• Hard to look at sales and marketing exclusively without considering delivery, supply chain management, customer service and the rest of business.
  • Doing the marketing and sales strategy activities should define the actual scope, size scale of delivery (size of the project).
  • Size and scale of a company determines the size and scale of go to market strategies and approaches.
  • Need to get extremely clear on the target audience for the product overall and project/phase.


SECTION 2 - MARKETING STRATEGY AND ACTION PLANS


  • Steps include market research, determining target markets, your positioning and uniqueness, competitive analysis, methods and how (marketing mix), budgeting, measurement of success, improvement plan
  • Still need to create a business structure/rhythm/cadence and probably have an outside party review performance on a regular cadence to identify what to adjust
  • Need to look at the present activity system (what's happening) and identify what to change / do more.
  • Marketing may not always be the most important measure, depending on the maturity of the business.
  • Andy: "I don't want to help someone provide a bad service."
  • Alan: People should "sell the right thing".
  • What are the buying criteria?
  • Pre- and post-facto lenses, being proactive vs. responding.  Need to do both.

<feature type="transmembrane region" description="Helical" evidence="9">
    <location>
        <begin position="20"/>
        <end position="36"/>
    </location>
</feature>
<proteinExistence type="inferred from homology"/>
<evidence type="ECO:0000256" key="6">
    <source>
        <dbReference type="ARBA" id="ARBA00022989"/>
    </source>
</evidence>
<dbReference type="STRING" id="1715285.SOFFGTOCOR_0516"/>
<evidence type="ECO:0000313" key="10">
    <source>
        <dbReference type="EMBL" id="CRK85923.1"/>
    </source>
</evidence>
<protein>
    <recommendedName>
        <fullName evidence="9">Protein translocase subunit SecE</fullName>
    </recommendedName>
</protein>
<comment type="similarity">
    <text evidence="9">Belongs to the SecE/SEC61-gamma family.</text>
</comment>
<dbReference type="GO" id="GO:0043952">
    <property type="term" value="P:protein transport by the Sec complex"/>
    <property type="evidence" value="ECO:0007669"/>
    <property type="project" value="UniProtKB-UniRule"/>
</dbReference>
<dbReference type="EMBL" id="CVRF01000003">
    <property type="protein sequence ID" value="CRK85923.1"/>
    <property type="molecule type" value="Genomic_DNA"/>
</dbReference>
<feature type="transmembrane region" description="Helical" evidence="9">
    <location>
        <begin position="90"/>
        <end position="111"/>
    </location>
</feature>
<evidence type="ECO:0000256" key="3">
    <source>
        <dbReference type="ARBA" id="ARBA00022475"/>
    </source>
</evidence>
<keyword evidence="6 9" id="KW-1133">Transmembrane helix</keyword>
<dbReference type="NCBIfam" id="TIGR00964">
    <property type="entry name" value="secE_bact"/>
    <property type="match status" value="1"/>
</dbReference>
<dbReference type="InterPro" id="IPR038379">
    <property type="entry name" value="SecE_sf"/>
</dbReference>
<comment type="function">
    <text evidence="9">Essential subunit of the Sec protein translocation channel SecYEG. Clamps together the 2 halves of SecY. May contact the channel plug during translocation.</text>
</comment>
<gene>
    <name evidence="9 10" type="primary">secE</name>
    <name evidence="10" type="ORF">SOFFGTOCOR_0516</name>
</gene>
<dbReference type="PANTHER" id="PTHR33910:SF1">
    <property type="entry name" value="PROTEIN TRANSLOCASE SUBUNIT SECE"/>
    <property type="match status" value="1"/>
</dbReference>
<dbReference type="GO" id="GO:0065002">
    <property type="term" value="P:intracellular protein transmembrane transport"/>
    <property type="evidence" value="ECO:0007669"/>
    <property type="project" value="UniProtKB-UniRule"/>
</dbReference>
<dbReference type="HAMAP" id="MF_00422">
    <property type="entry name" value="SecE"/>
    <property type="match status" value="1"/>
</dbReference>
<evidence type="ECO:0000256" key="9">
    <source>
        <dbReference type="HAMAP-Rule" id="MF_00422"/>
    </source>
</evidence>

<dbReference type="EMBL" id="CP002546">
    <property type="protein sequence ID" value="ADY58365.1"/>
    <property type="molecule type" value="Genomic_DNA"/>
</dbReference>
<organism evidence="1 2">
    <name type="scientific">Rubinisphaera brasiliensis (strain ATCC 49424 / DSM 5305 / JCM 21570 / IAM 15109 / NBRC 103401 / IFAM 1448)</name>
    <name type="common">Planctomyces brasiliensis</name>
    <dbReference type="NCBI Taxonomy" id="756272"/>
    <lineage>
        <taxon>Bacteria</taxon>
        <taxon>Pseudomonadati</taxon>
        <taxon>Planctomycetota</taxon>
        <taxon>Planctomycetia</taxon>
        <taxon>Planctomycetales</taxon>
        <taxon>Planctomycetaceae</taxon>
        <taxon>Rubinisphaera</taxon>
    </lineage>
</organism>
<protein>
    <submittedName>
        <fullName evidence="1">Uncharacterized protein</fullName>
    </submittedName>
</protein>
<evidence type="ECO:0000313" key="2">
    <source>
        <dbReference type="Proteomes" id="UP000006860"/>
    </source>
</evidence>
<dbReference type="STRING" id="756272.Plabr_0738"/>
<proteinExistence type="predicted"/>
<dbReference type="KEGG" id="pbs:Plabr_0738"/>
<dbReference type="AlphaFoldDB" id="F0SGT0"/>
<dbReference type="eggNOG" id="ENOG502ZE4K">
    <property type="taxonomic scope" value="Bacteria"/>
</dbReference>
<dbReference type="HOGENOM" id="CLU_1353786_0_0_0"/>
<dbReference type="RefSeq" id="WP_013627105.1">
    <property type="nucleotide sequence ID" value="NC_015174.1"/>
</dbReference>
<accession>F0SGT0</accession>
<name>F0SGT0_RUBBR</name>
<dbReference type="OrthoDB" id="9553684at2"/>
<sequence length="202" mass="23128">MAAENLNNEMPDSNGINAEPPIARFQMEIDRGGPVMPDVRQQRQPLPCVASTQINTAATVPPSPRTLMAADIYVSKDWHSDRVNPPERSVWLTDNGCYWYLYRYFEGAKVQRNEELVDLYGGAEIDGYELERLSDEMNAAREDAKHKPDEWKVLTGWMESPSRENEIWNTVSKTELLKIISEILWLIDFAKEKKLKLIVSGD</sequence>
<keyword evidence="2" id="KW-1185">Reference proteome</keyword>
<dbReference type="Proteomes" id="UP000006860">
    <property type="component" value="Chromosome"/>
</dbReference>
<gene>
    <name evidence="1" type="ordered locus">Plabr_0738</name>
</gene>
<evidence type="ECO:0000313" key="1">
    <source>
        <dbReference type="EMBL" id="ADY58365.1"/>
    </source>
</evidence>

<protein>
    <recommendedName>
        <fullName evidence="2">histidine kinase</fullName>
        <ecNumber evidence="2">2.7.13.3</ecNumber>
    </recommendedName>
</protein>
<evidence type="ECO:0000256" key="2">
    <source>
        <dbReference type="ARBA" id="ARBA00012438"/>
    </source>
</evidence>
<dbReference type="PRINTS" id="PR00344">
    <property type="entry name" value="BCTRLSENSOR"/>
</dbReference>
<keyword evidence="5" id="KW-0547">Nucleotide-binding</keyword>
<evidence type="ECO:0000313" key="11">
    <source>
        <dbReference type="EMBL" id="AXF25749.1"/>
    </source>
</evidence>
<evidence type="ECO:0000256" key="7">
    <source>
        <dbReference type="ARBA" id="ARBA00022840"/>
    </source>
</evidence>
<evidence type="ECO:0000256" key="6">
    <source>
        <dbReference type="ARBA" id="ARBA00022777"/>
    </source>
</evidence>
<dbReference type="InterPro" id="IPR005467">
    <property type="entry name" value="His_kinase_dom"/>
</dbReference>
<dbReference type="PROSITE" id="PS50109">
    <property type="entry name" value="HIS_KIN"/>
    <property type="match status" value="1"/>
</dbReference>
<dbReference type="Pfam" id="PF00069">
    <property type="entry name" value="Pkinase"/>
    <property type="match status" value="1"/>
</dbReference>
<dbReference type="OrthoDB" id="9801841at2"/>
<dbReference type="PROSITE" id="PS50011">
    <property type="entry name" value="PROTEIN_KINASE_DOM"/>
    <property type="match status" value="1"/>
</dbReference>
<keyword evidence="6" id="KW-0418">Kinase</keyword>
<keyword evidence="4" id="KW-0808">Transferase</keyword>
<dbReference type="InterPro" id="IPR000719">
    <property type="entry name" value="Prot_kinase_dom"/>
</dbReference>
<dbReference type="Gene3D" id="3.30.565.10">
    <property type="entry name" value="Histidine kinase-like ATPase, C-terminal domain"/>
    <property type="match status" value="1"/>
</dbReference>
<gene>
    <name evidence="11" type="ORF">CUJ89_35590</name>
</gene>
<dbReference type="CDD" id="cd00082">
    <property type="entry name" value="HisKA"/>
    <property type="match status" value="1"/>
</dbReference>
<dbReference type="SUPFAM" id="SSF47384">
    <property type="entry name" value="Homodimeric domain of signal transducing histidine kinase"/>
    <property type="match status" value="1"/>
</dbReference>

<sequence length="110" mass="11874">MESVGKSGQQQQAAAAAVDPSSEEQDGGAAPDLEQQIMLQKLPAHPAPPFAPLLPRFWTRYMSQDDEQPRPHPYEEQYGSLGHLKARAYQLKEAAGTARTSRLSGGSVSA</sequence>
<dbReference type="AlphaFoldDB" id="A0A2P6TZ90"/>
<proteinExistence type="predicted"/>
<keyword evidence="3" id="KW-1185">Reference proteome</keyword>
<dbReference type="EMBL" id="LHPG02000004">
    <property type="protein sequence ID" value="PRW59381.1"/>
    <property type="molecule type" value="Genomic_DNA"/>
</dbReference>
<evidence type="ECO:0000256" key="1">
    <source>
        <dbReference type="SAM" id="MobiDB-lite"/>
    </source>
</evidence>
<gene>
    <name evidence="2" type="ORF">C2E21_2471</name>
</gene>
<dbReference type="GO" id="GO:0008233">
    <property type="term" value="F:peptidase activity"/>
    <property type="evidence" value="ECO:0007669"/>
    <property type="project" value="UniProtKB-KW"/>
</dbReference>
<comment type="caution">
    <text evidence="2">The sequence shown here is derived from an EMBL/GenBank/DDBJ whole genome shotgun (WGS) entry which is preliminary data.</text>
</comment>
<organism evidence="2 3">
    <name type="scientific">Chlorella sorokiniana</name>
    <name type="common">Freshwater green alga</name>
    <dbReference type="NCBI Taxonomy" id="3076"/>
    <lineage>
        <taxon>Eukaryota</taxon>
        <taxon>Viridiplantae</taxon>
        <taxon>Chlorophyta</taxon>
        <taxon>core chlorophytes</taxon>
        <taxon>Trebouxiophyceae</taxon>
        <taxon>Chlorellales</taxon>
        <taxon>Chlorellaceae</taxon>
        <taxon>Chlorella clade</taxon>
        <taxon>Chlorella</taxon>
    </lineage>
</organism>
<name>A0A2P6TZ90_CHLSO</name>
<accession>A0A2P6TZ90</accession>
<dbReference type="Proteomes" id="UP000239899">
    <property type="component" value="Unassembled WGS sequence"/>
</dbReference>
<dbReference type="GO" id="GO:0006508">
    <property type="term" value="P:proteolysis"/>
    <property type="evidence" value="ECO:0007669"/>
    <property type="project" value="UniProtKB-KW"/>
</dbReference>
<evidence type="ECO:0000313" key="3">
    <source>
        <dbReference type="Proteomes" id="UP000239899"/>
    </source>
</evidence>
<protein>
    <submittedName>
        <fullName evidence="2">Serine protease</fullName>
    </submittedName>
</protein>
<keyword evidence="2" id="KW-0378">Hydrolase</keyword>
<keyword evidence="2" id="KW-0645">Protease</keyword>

SECTION 3 - SALES AND SELLING, SALES STRATEGY


  • Alan: The brain is Teflon for anything positive and Velcro for anything negative.
  • Buyers do need to beware and do their own due dilligence.
  • Buyers should seek to find a place of trust.
  • Need to differentiate to overcome people's objections about usales and selling (giving up their money).
  • People want to be able to purchase without risk.
  • Alan: "Need to design guarantees and the brand promise in such a way that you can absolutely deliver."
  • Important for the sales person to see what they do as literally helping get value in exchange for money (an ROI).  Get more out that when they put in.
  • Overpromising and underdelivering is common for some employees in employment interviews.
  • Sales strategy is defined by Alan, incentive structure and rewards are discussed.
  • Charisma seems to be quite required for good sales
  • Eric lists attributes of good sales people.  Actions and behaviors: help, educate, inform, inspire, empathize, facilitate  Attributes: honest, forthcoming, competent, confident.
  • Issue between the good attributes of a person and the performance context that could create issues.
  • Andy lists 5 types of sales people: relationship builders, hard workers/grinders, lone wolves, problem solvers, challengers.